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How to Mix an 808

808s are a staple in modern music production, providing a powerful and deep bassline that adds energy and movement to a track. However, mixing an 808 can be tricky, as it often requires a delicate balance between clarity and power. In this article, we'll go over some tips and tricks for properly mixing an 808 in FL Studio.

Use EQ to Cut Unwanted Frequencies

One of the first steps in mixing an 808 is to use EQ to cut any unwanted frequencies that may be clashing with other elements in the track. For example, if the 808 is competing with a kick drum, you may want to cut some of the low-end frequencies of the 808 to make room for the kick. This can be done by using a high-pass filter to remove frequencies below a certain point, or by using a low-shelf filter to reduce the volume of the lowest frequencies.

Use Compression to Control Dynamics

Another important step in mixing an 808 is to use compression to control the dynamics of the sound. Compression can be used to even out the volume of the 808, making it more consistent and easier to hear in the mix. This can be done by using a compressor with a moderate ratio and a fast attack time, which will quickly reduce the volume of loud peaks in the sound.

Use Reverb to Add Space

Reverb can be used to add space and depth to an 808, making it sound more natural and realistic. This can be done by using a reverb with a long decay time and a low wet/dry mix, which will create a sense of distance and space without making the 808 sound too wet or muddy.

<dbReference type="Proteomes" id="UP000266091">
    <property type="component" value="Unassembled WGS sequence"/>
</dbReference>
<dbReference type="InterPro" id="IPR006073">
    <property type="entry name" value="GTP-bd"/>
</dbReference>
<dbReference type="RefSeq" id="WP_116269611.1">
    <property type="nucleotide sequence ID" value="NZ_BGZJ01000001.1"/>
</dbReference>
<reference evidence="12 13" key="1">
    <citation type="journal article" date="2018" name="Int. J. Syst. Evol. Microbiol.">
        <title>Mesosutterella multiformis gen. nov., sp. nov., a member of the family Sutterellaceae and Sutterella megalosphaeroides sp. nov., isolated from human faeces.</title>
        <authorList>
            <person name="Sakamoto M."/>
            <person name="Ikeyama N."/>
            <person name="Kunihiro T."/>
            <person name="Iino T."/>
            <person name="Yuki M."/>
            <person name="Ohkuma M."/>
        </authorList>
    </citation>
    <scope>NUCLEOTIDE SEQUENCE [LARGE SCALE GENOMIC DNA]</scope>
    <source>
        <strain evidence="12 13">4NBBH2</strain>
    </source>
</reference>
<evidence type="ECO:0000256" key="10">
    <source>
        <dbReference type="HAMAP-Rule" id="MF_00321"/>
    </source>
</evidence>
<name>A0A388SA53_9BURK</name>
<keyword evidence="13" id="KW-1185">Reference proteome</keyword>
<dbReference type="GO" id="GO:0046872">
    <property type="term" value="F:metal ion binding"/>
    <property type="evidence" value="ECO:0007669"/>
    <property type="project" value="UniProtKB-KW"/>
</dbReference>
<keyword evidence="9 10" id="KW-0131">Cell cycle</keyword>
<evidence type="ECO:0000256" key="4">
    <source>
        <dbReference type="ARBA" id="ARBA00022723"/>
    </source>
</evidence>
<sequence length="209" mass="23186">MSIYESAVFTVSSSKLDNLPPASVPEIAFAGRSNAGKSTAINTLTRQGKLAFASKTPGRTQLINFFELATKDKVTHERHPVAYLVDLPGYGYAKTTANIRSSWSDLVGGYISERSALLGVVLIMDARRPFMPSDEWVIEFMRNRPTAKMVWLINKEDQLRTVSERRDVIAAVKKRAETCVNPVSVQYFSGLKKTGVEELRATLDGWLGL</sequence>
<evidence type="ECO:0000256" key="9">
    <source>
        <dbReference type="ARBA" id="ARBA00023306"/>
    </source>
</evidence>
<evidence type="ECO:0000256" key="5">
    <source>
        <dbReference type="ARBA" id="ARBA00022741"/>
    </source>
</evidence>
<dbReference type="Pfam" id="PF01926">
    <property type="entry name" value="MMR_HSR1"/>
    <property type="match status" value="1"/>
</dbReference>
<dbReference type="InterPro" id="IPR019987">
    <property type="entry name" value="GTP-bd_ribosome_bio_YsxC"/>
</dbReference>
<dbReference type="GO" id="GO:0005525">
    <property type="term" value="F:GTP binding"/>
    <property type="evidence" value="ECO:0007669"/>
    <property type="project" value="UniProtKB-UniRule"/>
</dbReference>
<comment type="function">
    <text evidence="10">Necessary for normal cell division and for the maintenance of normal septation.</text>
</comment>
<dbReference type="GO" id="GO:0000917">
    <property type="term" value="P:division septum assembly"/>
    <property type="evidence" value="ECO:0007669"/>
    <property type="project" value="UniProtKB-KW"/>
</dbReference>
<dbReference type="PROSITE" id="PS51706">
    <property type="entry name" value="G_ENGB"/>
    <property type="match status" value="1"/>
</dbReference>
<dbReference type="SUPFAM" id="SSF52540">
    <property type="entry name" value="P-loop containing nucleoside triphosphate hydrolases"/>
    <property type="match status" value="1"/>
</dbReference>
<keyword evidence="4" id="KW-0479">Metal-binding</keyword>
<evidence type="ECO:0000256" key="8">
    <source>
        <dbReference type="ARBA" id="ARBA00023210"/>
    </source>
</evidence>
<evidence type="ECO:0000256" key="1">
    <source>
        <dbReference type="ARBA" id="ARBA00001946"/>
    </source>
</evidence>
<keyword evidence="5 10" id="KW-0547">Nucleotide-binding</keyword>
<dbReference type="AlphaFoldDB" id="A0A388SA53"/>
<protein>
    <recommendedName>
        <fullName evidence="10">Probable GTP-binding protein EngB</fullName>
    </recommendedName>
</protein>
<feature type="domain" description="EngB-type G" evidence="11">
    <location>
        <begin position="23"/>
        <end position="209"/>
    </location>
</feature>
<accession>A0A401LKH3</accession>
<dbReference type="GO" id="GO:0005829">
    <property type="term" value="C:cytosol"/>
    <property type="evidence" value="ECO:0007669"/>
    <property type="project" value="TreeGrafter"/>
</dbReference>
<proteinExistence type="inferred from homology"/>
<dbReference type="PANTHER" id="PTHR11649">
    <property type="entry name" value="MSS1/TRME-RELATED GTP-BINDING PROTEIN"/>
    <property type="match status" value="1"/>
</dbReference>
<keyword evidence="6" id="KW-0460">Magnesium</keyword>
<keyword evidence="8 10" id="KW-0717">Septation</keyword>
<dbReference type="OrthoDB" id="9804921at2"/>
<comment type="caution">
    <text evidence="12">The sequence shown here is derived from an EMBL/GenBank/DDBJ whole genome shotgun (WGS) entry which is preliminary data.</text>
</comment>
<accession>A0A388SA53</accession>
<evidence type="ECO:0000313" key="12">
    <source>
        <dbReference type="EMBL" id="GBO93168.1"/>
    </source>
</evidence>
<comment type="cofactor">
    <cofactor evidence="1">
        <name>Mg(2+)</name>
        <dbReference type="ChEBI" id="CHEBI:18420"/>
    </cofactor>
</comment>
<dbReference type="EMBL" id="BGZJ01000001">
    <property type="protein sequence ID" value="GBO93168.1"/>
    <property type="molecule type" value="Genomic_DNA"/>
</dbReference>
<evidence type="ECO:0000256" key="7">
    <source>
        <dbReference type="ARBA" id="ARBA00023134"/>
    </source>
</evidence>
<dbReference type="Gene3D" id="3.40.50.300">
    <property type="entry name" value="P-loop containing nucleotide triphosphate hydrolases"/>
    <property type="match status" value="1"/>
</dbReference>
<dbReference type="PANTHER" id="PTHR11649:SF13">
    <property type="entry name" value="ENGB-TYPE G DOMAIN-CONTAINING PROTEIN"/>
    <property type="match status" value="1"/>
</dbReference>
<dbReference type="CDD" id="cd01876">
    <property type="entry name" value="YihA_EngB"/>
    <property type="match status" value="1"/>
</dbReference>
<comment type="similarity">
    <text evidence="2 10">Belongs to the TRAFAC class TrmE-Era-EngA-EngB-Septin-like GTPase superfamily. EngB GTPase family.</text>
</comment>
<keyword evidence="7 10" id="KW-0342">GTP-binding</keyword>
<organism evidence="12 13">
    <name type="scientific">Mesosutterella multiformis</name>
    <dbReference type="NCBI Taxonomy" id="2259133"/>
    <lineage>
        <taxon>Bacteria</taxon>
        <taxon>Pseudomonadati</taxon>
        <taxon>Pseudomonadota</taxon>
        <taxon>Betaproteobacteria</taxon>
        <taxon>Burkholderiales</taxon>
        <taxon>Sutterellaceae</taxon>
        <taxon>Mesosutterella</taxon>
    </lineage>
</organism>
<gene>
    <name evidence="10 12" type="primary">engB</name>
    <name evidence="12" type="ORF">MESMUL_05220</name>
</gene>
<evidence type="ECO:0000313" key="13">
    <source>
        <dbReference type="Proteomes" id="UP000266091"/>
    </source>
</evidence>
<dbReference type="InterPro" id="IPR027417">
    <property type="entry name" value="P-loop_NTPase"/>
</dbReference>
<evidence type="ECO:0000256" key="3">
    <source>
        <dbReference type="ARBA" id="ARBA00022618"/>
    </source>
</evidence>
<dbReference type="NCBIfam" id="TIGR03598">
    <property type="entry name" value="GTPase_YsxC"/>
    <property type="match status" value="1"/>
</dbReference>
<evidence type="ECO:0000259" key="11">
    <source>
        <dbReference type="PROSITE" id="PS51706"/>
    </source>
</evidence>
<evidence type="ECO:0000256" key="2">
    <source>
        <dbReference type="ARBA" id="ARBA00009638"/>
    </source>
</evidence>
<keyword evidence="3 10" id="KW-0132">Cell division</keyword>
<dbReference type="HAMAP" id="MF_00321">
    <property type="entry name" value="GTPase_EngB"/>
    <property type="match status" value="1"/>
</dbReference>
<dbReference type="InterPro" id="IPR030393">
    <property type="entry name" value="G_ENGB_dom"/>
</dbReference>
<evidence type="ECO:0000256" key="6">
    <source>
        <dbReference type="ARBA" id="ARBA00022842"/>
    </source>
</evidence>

Use Distortion to Add Edge

Finally, distortion can be used to add edge and character to an 808, making it stand out more in the mix. This can be done by using a distortion effect with a moderate amount of drive and a high wet/dry mix, which will add a gritty, edgy quality to the sound.

In conclusion, mixing an 808 in FL Studio requires a balance between clarity and power, and the use of EQ, compression, reverb, and distortion can help you achieve the desired result. Remember to always listen to your track in different environments and on different devices to make sure it sounds great everywhere.

Happy mixing!


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